SAFETY HARBOR, FLORIDA: After less than a decade in the business, Chris Sclafani’s results-oriented, artist-centered approach has made him an in-demand recording and mix engineer. His client list includes Selena Gomez, The Weeknd, Gwen Stefani, Sean Paul, and Passion Pit, among many others. More recently, he has worked with Ed Sheeran on Divide, Ariana Grande on Cashmere Cat’s album 9, and Camila Cabello on the single, “Cryin’ in the Club.” After cutting great vocals, guitars, drums, and other instruments with Ed Sheeran (which earned an Album of the Year Grammy Award nomination in 2015 for X), Ed asked him to set up his home studio. Among many other things, Sclafani gave Sheeran a copy of Metric Halo’s legendary ChannelStrip plug-in, which has been Sclafani’s go-to for “literally everything involving vocals and most other things as well.”
Despite growing up decades after their heyday, Sclafani’s older siblings and friends introduced him to the transformative power of music through the classics: the Beatles, Led Zeppelin, and Jimi Hendrix. “Those bands were really important to me because they captured a part of my imagination that, up until that point, I didn’t really know existed,” he said. Like so many others, Sclafani opened that magical door by picking up the bass and the guitar and jamming out his favorite tunes with kids in the neighborhood. Garage jamming led to recording, and it was in that universe that Sclafani found his calling.
“Recording felt like second nature,” he said. “I knew the guitar tone I wanted to get; I knew how I wanted to mic the drums because of all of the research I did to learn how the greats did it. Of course, it’s not that simple (ha!), but we got by just fine for what it was.” Sclafani went to SUNY Fredonia to learn the tools, art, and science of audio engineering and graduated to an entry-level position at Downtown Music Studios in SoHo, New York City. One of his clients was super-producer Benny Blanco, who was so impressed by Sclafani’s work ethic and results that he hired Sclafani as his personal engineer. That, of course, opened a different, more financially-sustaining magical door! Although he freelances these days, Sclafani counts it as lucky that he still gets to work with Blanco on many projects.
“My favorite part of being an engineer is being able to work with an artist or musician and help them capture their sound,” Sclafani said. “A lot of artists these days have something very distinctive about their performance style and want that to come through in their studio works. Whether it’s how their voice emotes, or a certain guitar sound, or how the drums hit, etcetera, they want to hear themselves represented. Being able to sit in a room with them and capture what they do is one of the more exciting parts of the job for sure. When they sit back, listen to what they’ve recorded, and get excited about what they’re hearing, it lets me know that I’ve done my job right. That makes me just as happy as they are.” Although it sometimes masks the credit he deserves for ably running a challenging session, Sclafani adheres to the Futurama quote, “When you do things right, people won’t be sure you’ve done anything at all.”
Sclafani discovered Metric Halo’s ChannelStrip plug-in early in his career, while he was still assisting at Downtown Music Studios. He didn’t have a ton of experience with plug-ins at the time, and he experimented with all the different manufacturers in all the different categories of plug-in. “When it comes to engineering, my philosophy is to try and capture the essence of what the performance is: the emotion, inflection, dynamics, phrasing, intensity, and other things people will feel and connect with,” he said. “As an engineer, I’m trying to capture what this person is and does, not to make it my own sonic experiment and create something that only I want to hear. I have to be true to the performance while at the same time putting my little ‘sonic thumbprint’ on it, knowing it’s what I’ve done and how I’ve processed the signal to make it what it is… so people all over the world can hear and feel it.”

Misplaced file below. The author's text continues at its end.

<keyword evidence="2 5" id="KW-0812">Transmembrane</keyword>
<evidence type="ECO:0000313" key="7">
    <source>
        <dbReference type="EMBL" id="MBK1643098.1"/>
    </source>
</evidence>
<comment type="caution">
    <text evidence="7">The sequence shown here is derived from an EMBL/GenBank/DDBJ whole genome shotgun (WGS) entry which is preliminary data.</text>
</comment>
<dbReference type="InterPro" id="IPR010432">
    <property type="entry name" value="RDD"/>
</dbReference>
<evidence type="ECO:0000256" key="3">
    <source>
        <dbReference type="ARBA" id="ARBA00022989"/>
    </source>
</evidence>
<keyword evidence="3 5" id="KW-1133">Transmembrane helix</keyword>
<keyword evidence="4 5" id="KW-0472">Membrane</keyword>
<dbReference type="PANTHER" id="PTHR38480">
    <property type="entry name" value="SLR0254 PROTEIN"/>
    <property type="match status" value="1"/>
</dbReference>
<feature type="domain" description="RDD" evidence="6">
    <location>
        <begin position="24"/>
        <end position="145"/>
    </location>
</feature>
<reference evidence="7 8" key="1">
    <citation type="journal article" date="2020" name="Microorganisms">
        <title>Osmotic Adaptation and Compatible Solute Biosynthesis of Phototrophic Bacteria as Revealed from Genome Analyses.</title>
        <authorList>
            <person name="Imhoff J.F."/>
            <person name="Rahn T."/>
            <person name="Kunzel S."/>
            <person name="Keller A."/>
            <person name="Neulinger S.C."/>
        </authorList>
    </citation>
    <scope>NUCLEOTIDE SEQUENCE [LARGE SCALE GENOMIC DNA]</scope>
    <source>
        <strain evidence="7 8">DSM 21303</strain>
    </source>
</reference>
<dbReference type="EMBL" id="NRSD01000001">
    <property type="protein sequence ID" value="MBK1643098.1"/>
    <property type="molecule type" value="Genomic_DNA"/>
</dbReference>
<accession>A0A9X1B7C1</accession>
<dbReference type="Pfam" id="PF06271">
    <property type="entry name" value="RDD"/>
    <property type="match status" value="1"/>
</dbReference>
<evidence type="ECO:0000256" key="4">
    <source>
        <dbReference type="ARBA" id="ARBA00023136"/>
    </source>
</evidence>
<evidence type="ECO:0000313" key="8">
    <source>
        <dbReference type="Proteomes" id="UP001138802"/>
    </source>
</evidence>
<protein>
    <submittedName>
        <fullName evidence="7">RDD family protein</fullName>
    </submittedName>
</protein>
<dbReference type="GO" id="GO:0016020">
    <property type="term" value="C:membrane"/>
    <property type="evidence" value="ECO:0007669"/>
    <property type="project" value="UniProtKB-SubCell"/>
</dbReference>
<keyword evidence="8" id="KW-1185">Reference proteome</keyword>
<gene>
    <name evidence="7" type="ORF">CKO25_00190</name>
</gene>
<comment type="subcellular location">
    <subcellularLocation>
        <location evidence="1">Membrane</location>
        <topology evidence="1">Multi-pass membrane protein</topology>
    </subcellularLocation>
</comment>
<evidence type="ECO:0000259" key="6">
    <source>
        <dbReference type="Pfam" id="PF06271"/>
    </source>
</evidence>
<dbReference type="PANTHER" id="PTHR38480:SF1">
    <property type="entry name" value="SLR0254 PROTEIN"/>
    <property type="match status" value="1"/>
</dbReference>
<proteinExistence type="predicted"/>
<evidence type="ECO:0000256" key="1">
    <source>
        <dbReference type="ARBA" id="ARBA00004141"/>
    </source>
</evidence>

He continued, “Metric Halo ChannelStrip was and is my favorite EQ by far. It lets me carve up problem spots by notch filtering as well as shape the source to sound full and clear. I use it on all my vocal tracks as well as acoustics, keys of all types, and drums, to name a few things. Also, the compressor can really squash things in a beautifully musical way! Being able to use the ChannelStrip EQ in conjunction with the compressor can really help shape an instrument to stand out in the mix with ease. It’s the first EQ I go to when starting to shape vocal sounds, whether it be during tracking to give the singer a little more high end or afterwards when I’m doing more vocal production and helping the track sit in the mix.”
When he was setting up Ed Sheeran’s home studio with Joe Rubel over the summer of 2016, there were certain “must-have plug-ins,” and Metric Halo ChannelStrip was at the top of the list. He also put it in a mobile rig that he put together to record song ideas and parts for Ed Sheeran and Benny Blanco on the road. Part of that work ended up on Justin Bieber’s album Purpose, which earned Sclafani his second Grammy Award nomination (Album of the Year, 2017). “This summer, I’ll be going on tour with Ed and Benny Blanco again to start work on the next project,” he said. “On both my bus rig and the rig I set up in the venue, you can bet Metric Halo ChannelStrip will be front and center!”
ABOUT METRIC HALO
Based on the Gulf Coast of Florida, Metric Halo provides the world with award-winning software and hardware recording, processing, metering and analysis solutions.